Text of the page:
Aging in a culture that worships youth is no easy task.
This is a thought I had last year that I jotted down thinking one day it might be part of a blog. Then, I shattered my left arm in multiple places and threw myself into a year-long recovery journey. I couldn’t dress myself for weeks, didn’t shower alone for entirely too long, and didn’t wear make-up for months. Physical therapy continues indefinitely.
I suddenly found myself disconnected from my body in several new ways. My fingers remain numb and my hand stopped feeling like my own flesh. To me, for right now, my left hand and fingers feel a little fake. I’m also worried about every step I take. I never want to fall again. Not only do I look old, I feel old. I’ve separated somehow from wholeness and embodied living.
In this space, I’ve found my way to a book called, The Wisdom of Your Body by Hillary McBride. Her perspectives on finding healing, wholeness, and connection with our bodies are truly illuminating. So many places throughout this book I’ve found myself crying over the lack of understanding of my own body – and not just because of my recent injury. I can also see how my 23-year infertility journey negatively altered my connection with my body. I now see other important work that still needs to be completed regarding infertility, seemingly years after that story was resolved.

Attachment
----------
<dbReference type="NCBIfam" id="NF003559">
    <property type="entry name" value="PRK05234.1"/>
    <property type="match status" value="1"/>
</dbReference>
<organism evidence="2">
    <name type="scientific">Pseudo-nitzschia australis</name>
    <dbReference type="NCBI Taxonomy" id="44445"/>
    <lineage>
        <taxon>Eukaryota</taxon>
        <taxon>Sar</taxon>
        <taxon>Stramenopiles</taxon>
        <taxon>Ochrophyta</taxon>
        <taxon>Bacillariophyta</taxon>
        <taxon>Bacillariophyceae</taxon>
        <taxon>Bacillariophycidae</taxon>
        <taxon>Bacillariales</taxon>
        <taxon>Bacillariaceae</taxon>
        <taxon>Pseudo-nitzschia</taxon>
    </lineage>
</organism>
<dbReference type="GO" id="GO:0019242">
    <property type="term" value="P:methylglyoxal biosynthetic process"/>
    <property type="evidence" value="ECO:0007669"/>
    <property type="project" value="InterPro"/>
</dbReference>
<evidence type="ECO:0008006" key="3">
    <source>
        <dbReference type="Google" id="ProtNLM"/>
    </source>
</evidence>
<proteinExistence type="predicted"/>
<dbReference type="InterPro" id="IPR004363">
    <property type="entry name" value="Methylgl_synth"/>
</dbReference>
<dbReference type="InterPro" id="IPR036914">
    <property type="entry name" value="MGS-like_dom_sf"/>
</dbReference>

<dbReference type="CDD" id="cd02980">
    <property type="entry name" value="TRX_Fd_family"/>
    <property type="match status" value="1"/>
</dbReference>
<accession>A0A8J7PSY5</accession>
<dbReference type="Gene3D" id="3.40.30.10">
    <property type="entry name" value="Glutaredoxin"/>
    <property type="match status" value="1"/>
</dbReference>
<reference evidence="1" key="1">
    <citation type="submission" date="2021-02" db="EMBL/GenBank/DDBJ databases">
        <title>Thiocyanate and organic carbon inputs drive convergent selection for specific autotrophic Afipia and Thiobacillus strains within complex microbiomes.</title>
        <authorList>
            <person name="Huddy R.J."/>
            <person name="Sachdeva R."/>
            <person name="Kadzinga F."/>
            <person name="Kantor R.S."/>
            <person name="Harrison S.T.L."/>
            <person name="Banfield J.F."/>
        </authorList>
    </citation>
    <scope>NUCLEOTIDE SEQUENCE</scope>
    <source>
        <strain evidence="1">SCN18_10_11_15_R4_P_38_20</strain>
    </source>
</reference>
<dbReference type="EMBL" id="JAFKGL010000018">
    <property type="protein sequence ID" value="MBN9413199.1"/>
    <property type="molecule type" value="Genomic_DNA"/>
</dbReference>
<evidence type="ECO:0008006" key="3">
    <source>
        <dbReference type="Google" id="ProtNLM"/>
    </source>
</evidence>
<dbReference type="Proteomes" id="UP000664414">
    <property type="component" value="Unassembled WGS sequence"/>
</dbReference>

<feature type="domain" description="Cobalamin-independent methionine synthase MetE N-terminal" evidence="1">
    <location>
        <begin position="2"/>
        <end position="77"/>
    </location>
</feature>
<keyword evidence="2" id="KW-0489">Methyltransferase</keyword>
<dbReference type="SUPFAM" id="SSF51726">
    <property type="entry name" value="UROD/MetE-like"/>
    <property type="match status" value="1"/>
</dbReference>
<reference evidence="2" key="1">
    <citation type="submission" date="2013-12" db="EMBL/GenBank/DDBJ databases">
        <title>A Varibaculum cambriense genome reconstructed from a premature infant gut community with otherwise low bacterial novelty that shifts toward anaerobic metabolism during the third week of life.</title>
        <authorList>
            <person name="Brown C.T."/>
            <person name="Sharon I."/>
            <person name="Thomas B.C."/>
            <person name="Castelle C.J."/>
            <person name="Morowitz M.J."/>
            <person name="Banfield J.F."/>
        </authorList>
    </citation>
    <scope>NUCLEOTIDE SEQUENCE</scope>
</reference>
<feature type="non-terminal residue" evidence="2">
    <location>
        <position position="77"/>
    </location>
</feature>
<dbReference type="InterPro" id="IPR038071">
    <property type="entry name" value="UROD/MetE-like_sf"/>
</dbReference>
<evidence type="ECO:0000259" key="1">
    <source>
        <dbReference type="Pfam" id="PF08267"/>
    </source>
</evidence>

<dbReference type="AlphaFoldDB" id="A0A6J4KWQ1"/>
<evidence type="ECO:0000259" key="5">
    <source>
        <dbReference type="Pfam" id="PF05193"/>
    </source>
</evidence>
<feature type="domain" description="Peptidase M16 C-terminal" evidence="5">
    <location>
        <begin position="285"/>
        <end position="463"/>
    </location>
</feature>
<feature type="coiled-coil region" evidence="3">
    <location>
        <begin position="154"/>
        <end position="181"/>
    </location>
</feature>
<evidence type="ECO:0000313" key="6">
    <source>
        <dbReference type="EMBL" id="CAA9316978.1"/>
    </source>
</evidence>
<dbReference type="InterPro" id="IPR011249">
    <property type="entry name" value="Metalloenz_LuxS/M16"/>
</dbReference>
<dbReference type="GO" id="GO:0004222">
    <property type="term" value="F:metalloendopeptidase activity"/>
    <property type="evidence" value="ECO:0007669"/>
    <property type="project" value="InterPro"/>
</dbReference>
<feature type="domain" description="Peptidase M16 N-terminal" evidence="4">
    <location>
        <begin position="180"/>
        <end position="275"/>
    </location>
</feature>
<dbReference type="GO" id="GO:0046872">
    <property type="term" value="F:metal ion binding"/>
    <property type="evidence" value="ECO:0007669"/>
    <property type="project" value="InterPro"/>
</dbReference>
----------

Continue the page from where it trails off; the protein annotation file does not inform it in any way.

Here’s a closing letter from this book that I’m embracing with my whole heart, not only for the remaining days of my current recovery timeline but for all of the aging and changes that remain ahead for Dawn. And, though this is all deeply personal, I’m sharing these thoughts in case anyone else needs to hear them too.
“Dear Body: No one else will take this journey of life with me, all the way from the beginning to the end. As you change, I will remember what we have been through together. When you show lines and marks, it will be the storybook of what we’ve lived, reminding me daily of all the times I have laughed, chopped apples carelessly, fallen from the swing set, and squinted to see the beautiful day under a bright sky. Skin, you tell me about what it means to become wise, and joints, you remind me that we are not permanent. But I refuse to shame you because you cannot do what you used to.”Hillary McBride, The Wisdom of your Body, pg. 257.